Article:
"...ways of ensuring a customer knows what he must disclose include:

(3) explaining to the customer the responsibility of consumers to take reasonable care not to make a misrepresentation and the possible consequences if a consumer is careless in answering the insurer's questions, or if a consumer recklessly or deliberately makes a misrepresentation; and

(4) asking the customer clear and specific questions about the information relevant to the policy being arranged or varied." 

Although this does not go as far as the CIDRA in explaining other circumstances which are relevant to deciding whether or not a consumer has taken reasonable care not to make a misrepresentation, it certainly brings the rules in line with the legislation so that the two can be read in tandem and without contradicting each other.

The proposed changes to ICOBS 8.1.2 R will declare it unreasonable for insurers to reject a consumer policyholder's claim (except where there is evidence of fraud) "for misrepresentation by a customer and the misrepresentation is not a qualifying misrepresentation" (only in relation to insurance policies which incepted (or were varied) after CIDRA came into force). The handbook definition of a "qualifying misrepresentation" is stated as that in CIDRA, which is a misrepresentation that is either deliberate, reckless or careless (section 5 CIDRA).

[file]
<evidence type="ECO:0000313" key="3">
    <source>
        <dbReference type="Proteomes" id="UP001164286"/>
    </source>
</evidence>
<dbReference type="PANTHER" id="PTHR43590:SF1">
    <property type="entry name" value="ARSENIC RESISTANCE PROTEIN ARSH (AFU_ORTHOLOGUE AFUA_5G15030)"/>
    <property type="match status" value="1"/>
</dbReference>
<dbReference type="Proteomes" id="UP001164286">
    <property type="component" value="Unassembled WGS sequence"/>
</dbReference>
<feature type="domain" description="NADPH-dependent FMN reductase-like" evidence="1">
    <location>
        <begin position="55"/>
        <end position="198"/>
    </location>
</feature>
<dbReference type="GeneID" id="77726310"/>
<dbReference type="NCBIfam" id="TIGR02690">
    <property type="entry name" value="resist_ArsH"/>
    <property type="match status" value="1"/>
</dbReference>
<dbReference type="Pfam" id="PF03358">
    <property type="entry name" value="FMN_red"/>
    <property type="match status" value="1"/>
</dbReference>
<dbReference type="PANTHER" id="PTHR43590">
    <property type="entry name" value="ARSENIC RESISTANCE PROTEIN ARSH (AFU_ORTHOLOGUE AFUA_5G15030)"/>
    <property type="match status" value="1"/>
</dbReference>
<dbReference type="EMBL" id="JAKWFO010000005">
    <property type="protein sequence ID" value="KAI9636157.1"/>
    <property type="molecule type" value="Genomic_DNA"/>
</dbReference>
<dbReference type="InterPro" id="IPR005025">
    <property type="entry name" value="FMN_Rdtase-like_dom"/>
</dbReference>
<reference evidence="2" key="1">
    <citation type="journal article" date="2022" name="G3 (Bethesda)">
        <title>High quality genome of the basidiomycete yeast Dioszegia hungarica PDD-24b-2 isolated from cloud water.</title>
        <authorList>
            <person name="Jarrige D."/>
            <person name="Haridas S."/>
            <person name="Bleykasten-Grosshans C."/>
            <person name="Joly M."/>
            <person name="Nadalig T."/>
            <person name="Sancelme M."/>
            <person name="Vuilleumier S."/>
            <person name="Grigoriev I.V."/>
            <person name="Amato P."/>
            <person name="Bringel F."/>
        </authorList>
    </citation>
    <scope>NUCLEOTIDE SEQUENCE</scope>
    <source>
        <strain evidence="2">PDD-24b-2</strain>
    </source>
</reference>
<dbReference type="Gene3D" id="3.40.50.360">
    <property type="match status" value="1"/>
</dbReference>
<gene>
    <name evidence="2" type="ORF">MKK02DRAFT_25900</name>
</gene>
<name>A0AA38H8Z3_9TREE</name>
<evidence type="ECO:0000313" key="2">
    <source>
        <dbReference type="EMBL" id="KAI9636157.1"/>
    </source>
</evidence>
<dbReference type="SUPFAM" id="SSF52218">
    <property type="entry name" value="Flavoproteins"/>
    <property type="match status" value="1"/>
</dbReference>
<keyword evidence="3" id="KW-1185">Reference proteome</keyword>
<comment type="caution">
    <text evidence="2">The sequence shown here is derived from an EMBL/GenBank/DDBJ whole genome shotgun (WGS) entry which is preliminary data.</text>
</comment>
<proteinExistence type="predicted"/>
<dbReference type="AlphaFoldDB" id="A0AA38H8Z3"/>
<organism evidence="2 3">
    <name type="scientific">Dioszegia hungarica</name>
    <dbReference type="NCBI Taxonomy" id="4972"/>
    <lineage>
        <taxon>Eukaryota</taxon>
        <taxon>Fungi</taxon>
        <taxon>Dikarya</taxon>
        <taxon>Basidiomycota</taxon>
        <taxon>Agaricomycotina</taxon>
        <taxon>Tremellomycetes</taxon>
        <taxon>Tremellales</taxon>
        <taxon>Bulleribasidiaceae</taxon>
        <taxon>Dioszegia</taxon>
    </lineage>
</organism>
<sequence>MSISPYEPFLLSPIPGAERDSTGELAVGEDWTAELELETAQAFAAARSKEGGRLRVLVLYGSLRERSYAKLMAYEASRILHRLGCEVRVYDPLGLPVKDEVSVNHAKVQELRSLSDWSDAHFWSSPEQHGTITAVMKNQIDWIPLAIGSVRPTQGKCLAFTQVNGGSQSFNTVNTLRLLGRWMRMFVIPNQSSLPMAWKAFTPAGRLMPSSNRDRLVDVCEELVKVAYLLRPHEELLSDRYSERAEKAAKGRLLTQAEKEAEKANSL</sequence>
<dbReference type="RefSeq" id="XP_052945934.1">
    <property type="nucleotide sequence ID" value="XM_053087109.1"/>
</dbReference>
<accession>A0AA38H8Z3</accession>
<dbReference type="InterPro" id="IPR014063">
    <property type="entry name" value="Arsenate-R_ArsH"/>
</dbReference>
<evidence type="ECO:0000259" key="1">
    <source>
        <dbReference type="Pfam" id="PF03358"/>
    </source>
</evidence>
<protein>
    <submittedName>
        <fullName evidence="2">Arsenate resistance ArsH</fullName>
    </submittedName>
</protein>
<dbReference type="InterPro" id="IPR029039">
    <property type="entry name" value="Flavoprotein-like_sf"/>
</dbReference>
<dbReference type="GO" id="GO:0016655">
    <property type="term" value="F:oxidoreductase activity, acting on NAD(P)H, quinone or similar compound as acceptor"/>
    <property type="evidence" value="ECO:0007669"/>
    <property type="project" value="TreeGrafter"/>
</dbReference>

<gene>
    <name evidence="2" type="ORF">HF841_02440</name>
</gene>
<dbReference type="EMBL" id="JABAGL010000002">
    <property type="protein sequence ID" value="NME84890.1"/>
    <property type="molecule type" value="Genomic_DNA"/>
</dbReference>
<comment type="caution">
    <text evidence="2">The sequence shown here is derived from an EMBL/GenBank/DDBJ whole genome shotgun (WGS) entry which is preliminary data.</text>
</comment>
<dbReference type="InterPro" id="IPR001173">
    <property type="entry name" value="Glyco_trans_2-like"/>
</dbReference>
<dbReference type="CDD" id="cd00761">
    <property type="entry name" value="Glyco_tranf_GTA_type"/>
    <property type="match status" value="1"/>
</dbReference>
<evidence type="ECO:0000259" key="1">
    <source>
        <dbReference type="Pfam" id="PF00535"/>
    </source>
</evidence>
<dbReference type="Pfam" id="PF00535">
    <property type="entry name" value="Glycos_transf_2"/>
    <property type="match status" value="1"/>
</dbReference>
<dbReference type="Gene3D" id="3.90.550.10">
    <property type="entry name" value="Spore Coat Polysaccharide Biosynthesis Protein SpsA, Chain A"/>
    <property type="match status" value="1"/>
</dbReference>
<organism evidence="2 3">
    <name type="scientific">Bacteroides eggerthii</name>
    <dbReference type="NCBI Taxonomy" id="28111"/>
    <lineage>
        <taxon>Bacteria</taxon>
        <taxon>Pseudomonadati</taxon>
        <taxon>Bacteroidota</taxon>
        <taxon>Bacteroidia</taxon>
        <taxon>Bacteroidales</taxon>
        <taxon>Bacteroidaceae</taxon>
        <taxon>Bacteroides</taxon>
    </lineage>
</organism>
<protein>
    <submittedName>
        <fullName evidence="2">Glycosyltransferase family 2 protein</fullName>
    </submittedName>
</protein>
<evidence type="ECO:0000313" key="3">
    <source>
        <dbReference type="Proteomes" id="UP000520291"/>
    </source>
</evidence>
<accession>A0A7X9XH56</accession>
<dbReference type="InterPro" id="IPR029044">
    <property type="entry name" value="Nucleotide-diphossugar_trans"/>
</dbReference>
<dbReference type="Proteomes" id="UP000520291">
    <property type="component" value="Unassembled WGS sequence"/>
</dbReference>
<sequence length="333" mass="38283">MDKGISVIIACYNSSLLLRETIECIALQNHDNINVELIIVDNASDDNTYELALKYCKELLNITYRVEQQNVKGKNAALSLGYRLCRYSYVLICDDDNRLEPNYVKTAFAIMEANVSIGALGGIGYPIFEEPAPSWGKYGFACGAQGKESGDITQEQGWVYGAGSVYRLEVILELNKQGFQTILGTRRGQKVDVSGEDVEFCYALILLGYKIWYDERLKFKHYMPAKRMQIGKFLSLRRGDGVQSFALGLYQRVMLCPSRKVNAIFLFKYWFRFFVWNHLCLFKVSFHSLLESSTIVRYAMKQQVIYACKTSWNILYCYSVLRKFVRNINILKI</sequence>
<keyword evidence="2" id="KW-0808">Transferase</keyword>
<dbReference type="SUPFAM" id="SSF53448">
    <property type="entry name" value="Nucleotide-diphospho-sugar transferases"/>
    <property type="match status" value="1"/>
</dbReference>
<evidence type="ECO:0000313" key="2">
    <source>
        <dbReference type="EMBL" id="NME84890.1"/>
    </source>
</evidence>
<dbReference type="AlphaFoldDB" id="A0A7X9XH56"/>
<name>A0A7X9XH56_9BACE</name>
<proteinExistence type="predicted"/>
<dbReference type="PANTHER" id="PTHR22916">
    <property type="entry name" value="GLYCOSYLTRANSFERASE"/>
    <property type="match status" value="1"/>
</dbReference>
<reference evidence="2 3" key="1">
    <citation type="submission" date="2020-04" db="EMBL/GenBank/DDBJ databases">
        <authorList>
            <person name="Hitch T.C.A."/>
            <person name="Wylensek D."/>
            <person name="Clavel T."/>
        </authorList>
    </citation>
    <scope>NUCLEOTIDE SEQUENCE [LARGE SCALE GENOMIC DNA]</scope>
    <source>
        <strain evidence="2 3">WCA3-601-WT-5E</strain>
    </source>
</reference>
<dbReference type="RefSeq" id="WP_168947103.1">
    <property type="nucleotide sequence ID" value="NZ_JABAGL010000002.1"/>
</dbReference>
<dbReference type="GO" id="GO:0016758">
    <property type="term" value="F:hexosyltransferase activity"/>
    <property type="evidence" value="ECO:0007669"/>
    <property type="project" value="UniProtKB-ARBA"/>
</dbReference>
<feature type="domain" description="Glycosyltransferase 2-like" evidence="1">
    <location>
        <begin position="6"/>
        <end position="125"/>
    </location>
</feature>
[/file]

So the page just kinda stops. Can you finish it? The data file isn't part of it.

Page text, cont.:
The current claims handling rules relating to non-disclosure of material facts will continue to apply to pre-April 2013 policies; albeit any firms seeking to rely on the 'old' rules before the FOS will receive even shorter shrift than now. Thus the proposals appear, on paper, to address many of the concerns expressed about the inconsistencies and the FCA claims that they will bring "clarity about the standards" it expects. Any insurers who have not yet amended their consumer documentation should be mindful of this, and that any references to the old duty of disclosure are probably in breach of the ICOBS 'clear, fair and not misleading' rule as they could mislead consumers in respect of their duties. Although the insurance industry would be forgiven for being 'punched drunk' on CIDRA and the inconsistencies revealed in policies, procedures and rules, the FCA's efforts must be a welcome attempt at consistency.